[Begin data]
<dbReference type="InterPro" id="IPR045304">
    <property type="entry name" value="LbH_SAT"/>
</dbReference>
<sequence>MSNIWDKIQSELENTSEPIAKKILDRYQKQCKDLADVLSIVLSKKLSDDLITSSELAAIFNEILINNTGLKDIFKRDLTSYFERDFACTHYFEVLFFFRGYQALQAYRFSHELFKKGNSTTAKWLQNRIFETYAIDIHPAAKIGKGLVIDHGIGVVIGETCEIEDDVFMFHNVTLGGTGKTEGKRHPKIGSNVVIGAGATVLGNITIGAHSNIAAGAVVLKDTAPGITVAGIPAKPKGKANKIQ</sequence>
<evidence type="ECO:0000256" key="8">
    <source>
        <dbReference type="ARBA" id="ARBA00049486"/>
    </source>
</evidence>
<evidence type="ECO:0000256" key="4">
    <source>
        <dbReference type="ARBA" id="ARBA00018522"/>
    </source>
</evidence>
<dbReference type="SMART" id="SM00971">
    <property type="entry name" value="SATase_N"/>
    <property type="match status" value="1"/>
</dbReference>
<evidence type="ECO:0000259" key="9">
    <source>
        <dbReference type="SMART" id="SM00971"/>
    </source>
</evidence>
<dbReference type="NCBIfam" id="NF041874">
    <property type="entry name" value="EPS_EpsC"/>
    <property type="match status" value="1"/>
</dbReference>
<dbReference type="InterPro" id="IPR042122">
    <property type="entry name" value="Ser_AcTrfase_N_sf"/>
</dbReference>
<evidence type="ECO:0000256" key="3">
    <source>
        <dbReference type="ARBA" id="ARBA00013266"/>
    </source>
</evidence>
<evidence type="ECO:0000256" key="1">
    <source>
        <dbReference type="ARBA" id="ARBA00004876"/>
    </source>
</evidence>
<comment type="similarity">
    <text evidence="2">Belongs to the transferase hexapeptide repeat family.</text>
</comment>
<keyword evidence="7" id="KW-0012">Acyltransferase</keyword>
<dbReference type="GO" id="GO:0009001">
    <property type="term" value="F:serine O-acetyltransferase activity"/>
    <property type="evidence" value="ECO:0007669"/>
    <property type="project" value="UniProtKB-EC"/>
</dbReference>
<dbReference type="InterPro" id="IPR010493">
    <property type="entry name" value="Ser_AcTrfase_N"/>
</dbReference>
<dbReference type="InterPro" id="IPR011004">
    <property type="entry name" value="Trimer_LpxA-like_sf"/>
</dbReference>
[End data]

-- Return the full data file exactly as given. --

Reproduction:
<dbReference type="InterPro" id="IPR045304">
    <property type="entry name" value="LbH_SAT"/>
</dbReference>
<sequence>MSNIWDKIQSELENTSEPIAKKILDRYQKQCKDLADVLSIVLSKKLSDDLITSSELAAIFNEILINNTGLKDIFKRDLTSYFERDFACTHYFEVLFFFRGYQALQAYRFSHELFKKGNSTTAKWLQNRIFETYAIDIHPAAKIGKGLVIDHGIGVVIGETCEIEDDVFMFHNVTLGGTGKTEGKRHPKIGSNVVIGAGATVLGNITIGAHSNIAAGAVVLKDTAPGITVAGIPAKPKGKANKIQ</sequence>
<evidence type="ECO:0000256" key="8">
    <source>
        <dbReference type="ARBA" id="ARBA00049486"/>
    </source>
</evidence>
<evidence type="ECO:0000256" key="4">
    <source>
        <dbReference type="ARBA" id="ARBA00018522"/>
    </source>
</evidence>
<dbReference type="SMART" id="SM00971">
    <property type="entry name" value="SATase_N"/>
    <property type="match status" value="1"/>
</dbReference>
<evidence type="ECO:0000259" key="9">
    <source>
        <dbReference type="SMART" id="SM00971"/>
    </source>
</evidence>
<dbReference type="NCBIfam" id="NF041874">
    <property type="entry name" value="EPS_EpsC"/>
    <property type="match status" value="1"/>
</dbReference>
<dbReference type="InterPro" id="IPR042122">
    <property type="entry name" value="Ser_AcTrfase_N_sf"/>
</dbReference>
<evidence type="ECO:0000256" key="3">
    <source>
        <dbReference type="ARBA" id="ARBA00013266"/>
    </source>
</evidence>
<evidence type="ECO:0000256" key="1">
    <source>
        <dbReference type="ARBA" id="ARBA00004876"/>
    </source>
</evidence>
<comment type="similarity">
    <text evidence="2">Belongs to the transferase hexapeptide repeat family.</text>
</comment>
<keyword evidence="7" id="KW-0012">Acyltransferase</keyword>
<dbReference type="GO" id="GO:0009001">
    <property type="term" value="F:serine O-acetyltransferase activity"/>
    <property type="evidence" value="ECO:0007669"/>
    <property type="project" value="UniProtKB-EC"/>
</dbReference>
<dbReference type="InterPro" id="IPR010493">
    <property type="entry name" value="Ser_AcTrfase_N"/>
</dbReference>
<dbReference type="InterPro" id="IPR011004">
    <property type="entry name" value="Trimer_LpxA-like_sf"/>
</dbReference>